What is everyone's day to day like?

mr pig

PEB Forum Veteran
Registered Member
#1
I'm just curious what everyone's day to day is like while going through a med board. For example-I work 6 hour days-am kept in a room away from everyone (I get panic attacks), and dissect spreadsheets all day. I don't really have any deadlines to worry about-more of a get it done when you can kind of thing. I also use my personal leave every Wednesdays so I can sort of reset and lower my anxiety. If the need arises-I can also shoot my supervisor an email if I need to step out of the shop and get a breather.

Anyone do something similar to this? What are you experiences?

cheers!
 

jahlon

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Registered Member
#2
Very similar to yours. I still have work to do and customers to help, but unless its a day like today (where my two civilians are both out), I've taken to doing the menial work like fetching supplies out of the closet.

I stay at my desk all day I even eat here, so the people I work with know if I stand up and scribble lunch on the dry erase board, it means I'm having a panic attack and I've taken my medication and I've gone out to my truck to breath and calm down.

I would be using my leave like you, but I'm nearing the finish line and I want to be able to just be done. I'll continue to help people here and then be a source of information for people who have the big problems.
 

chaplaincharlie

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Registered Member
#3
I worked when I could, but spent a lot of time in the hospital. My boss let me set my own pace. the commander was willing to take what I could give. I frequently would lay down in the floor of the office and rest for 20 minutes.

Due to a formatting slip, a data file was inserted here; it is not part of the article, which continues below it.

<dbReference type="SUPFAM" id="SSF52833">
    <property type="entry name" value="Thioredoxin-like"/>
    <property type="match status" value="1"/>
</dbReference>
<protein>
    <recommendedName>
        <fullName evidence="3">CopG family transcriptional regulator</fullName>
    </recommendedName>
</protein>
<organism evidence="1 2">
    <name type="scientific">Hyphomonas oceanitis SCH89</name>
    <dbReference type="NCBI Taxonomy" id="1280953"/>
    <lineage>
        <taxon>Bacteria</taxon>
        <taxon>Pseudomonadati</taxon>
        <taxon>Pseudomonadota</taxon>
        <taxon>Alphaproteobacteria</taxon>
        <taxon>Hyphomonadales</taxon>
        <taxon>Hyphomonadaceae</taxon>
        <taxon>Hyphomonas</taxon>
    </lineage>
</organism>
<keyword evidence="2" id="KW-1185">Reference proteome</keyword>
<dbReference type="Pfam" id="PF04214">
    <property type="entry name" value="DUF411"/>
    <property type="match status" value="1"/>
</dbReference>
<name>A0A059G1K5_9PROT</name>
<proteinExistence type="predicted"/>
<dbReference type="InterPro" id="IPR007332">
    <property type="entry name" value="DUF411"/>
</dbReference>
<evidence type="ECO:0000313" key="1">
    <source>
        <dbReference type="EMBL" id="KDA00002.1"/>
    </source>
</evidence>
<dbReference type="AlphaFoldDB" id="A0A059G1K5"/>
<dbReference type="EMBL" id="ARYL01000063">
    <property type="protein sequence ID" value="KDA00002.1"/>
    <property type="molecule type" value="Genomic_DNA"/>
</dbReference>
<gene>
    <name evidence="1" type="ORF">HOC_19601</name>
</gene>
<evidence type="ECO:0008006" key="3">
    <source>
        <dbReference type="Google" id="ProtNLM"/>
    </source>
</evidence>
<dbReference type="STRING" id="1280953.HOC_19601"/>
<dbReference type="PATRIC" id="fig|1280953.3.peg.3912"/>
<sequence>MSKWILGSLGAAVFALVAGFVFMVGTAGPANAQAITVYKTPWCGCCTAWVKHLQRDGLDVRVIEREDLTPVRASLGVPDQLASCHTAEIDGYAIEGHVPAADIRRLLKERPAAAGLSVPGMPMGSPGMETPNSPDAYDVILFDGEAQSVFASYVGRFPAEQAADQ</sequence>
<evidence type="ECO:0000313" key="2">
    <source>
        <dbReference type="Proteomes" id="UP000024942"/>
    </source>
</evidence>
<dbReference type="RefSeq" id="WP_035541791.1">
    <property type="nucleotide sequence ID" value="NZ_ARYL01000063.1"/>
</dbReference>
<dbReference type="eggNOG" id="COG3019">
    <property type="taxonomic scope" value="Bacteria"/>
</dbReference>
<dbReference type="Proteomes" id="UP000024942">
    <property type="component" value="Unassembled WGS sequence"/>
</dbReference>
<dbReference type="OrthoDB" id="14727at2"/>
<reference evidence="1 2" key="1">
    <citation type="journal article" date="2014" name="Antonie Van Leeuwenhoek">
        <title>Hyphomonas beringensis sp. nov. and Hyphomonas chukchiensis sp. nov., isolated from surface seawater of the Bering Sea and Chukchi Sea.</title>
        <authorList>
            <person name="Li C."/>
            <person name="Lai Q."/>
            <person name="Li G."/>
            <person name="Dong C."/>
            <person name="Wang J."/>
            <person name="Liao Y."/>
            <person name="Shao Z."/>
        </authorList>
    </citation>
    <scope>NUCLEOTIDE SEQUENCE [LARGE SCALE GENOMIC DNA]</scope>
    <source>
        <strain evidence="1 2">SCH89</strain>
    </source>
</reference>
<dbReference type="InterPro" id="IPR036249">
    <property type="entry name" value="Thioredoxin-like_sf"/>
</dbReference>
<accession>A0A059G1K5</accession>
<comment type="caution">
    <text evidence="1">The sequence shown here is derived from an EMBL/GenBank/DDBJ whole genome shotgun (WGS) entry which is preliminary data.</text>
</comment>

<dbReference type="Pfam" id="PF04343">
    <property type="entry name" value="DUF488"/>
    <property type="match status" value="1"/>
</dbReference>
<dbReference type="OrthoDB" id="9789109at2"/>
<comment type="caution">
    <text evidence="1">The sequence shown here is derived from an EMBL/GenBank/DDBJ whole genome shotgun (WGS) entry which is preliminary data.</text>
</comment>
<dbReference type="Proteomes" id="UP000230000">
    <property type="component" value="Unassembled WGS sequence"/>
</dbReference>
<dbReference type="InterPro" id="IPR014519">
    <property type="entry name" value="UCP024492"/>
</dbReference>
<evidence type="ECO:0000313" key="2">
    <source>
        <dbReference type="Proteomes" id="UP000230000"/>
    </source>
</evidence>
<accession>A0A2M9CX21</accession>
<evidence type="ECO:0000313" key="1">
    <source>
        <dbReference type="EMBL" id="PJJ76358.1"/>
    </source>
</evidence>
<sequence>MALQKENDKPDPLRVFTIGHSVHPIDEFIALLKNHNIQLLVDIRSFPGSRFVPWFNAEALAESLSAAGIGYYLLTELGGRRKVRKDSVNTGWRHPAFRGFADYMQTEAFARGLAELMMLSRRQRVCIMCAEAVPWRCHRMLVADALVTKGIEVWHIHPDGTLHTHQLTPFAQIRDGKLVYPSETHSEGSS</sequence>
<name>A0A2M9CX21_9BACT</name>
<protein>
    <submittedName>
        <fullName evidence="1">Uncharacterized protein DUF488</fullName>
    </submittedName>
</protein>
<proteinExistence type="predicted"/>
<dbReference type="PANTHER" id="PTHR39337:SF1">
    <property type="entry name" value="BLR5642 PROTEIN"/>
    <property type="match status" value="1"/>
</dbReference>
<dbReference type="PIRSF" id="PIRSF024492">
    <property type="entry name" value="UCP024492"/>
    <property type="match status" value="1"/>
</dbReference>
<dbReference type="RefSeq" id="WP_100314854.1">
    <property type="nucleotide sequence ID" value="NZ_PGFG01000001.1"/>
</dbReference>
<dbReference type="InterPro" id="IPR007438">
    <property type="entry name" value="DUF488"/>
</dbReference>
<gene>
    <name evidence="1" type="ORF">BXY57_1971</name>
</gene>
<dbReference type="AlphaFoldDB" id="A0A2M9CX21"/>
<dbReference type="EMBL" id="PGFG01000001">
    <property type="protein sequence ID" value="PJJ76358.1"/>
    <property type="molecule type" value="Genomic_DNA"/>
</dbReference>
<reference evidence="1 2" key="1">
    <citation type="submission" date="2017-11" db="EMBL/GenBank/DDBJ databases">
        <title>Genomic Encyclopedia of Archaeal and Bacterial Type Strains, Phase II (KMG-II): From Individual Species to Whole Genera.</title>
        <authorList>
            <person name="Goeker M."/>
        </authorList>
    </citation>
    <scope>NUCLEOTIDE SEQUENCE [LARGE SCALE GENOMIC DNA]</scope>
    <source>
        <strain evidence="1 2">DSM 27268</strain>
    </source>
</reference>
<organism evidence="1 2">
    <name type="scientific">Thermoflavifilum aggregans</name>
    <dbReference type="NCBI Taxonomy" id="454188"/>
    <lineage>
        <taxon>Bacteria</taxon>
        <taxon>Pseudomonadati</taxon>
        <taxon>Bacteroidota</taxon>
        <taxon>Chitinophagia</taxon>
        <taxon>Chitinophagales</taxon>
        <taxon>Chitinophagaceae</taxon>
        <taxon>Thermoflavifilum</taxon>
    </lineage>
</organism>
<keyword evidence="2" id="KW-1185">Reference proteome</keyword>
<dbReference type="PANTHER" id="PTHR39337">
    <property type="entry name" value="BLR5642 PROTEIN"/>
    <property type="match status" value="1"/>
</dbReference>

Schnoodle

PEB Forum Veteran
Registered Member
#5
Used to be a nurse, cant stand for that long anymore so I do all the paperwork now. I design programs that save money, do excel ss, organize data, (but my Senior E7 steals all my work :mad:) Pretty much busy work.
 

tony292

PEB Forum Veteran
#6
My MEB conditions had two parts, neurological and mental health.

Neuro condition caused me to slowly become unable to complete the APFT walk or run. I would wake up tired, feeling at the start of the day like I had just completed a 12 mile ruck march, the day would progressively get worse from there. I would intermittently lose the ability to walk, no leg strength. I've been trapped in my office for hours because I simply couldn't stand up and walk out of the room. I've had to crawl up stairs because I lacked the leg strength to climb them normally. I know when it is coming and learned that it was just best to leave work when I felt it coming on.